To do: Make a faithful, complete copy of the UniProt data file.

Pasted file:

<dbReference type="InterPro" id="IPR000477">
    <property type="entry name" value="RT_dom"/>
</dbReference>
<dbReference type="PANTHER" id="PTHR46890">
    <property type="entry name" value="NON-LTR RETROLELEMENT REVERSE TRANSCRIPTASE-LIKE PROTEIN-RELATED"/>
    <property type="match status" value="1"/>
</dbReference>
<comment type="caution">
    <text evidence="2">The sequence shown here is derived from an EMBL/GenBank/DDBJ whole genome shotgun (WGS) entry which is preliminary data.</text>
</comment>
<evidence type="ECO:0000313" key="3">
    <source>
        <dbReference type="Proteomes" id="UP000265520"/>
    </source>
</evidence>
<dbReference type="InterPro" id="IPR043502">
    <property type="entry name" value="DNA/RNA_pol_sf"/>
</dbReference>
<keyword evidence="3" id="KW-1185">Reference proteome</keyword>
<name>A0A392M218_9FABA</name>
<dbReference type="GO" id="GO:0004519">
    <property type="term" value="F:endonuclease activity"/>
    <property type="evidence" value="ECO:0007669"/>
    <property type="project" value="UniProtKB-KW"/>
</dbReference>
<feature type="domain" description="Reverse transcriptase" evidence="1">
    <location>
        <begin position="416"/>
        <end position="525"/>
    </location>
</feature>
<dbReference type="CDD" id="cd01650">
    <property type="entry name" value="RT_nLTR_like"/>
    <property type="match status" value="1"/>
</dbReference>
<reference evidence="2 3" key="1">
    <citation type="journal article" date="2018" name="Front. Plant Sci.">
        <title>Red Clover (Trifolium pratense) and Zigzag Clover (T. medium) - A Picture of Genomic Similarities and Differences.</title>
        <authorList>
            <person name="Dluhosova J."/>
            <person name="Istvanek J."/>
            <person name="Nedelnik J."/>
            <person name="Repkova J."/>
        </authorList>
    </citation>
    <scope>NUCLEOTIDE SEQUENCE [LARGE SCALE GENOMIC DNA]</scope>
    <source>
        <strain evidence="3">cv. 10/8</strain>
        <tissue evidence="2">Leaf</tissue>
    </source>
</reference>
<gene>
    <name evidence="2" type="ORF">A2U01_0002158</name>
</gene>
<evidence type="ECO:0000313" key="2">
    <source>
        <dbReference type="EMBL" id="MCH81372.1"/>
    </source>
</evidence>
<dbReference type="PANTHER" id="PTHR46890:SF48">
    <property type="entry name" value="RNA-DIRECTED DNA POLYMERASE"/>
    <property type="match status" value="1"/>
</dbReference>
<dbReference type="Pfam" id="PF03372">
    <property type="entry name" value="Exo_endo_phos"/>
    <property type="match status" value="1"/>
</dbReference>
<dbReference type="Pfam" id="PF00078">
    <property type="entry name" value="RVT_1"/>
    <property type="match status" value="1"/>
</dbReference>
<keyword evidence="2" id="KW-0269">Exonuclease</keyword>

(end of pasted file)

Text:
<dbReference type="InterPro" id="IPR000477">
    <property type="entry name" value="RT_dom"/>
</dbReference>
<dbReference type="PANTHER" id="PTHR46890">
    <property type="entry name" value="NON-LTR RETROLELEMENT REVERSE TRANSCRIPTASE-LIKE PROTEIN-RELATED"/>
    <property type="match status" value="1"/>
</dbReference>
<comment type="caution">
    <text evidence="2">The sequence shown here is derived from an EMBL/GenBank/DDBJ whole genome shotgun (WGS) entry which is preliminary data.</text>
</comment>
<evidence type="ECO:0000313" key="3">
    <source>
        <dbReference type="Proteomes" id="UP000265520"/>
    </source>
</evidence>
<dbReference type="InterPro" id="IPR043502">
    <property type="entry name" value="DNA/RNA_pol_sf"/>
</dbReference>
<keyword evidence="3" id="KW-1185">Reference proteome</keyword>
<name>A0A392M218_9FABA</name>
<dbReference type="GO" id="GO:0004519">
    <property type="term" value="F:endonuclease activity"/>
    <property type="evidence" value="ECO:0007669"/>
    <property type="project" value="UniProtKB-KW"/>
</dbReference>
<feature type="domain" description="Reverse transcriptase" evidence="1">
    <location>
        <begin position="416"/>
        <end position="525"/>
    </location>
</feature>
<dbReference type="CDD" id="cd01650">
    <property type="entry name" value="RT_nLTR_like"/>
    <property type="match status" value="1"/>
</dbReference>
<reference evidence="2 3" key="1">
    <citation type="journal article" date="2018" name="Front. Plant Sci.">
        <title>Red Clover (Trifolium pratense) and Zigzag Clover (T. medium) - A Picture of Genomic Similarities and Differences.</title>
        <authorList>
            <person name="Dluhosova J."/>
            <person name="Istvanek J."/>
            <person name="Nedelnik J."/>
            <person name="Repkova J."/>
        </authorList>
    </citation>
    <scope>NUCLEOTIDE SEQUENCE [LARGE SCALE GENOMIC DNA]</scope>
    <source>
        <strain evidence="3">cv. 10/8</strain>
        <tissue evidence="2">Leaf</tissue>
    </source>
</reference>
<gene>
    <name evidence="2" type="ORF">A2U01_0002158</name>
</gene>
<evidence type="ECO:0000313" key="2">
    <source>
        <dbReference type="EMBL" id="MCH81372.1"/>
    </source>
</evidence>
<dbReference type="PANTHER" id="PTHR46890:SF48">
    <property type="entry name" value="RNA-DIRECTED DNA POLYMERASE"/>
    <property type="match status" value="1"/>
</dbReference>
<dbReference type="Pfam" id="PF03372">
    <property type="entry name" value="Exo_endo_phos"/>
    <property type="match status" value="1"/>
</dbReference>
<dbReference type="Pfam" id="PF00078">
    <property type="entry name" value="RVT_1"/>
    <property type="match status" value="1"/>
</dbReference>
<keyword evidence="2" id="KW-0269">Exonuclease</keyword>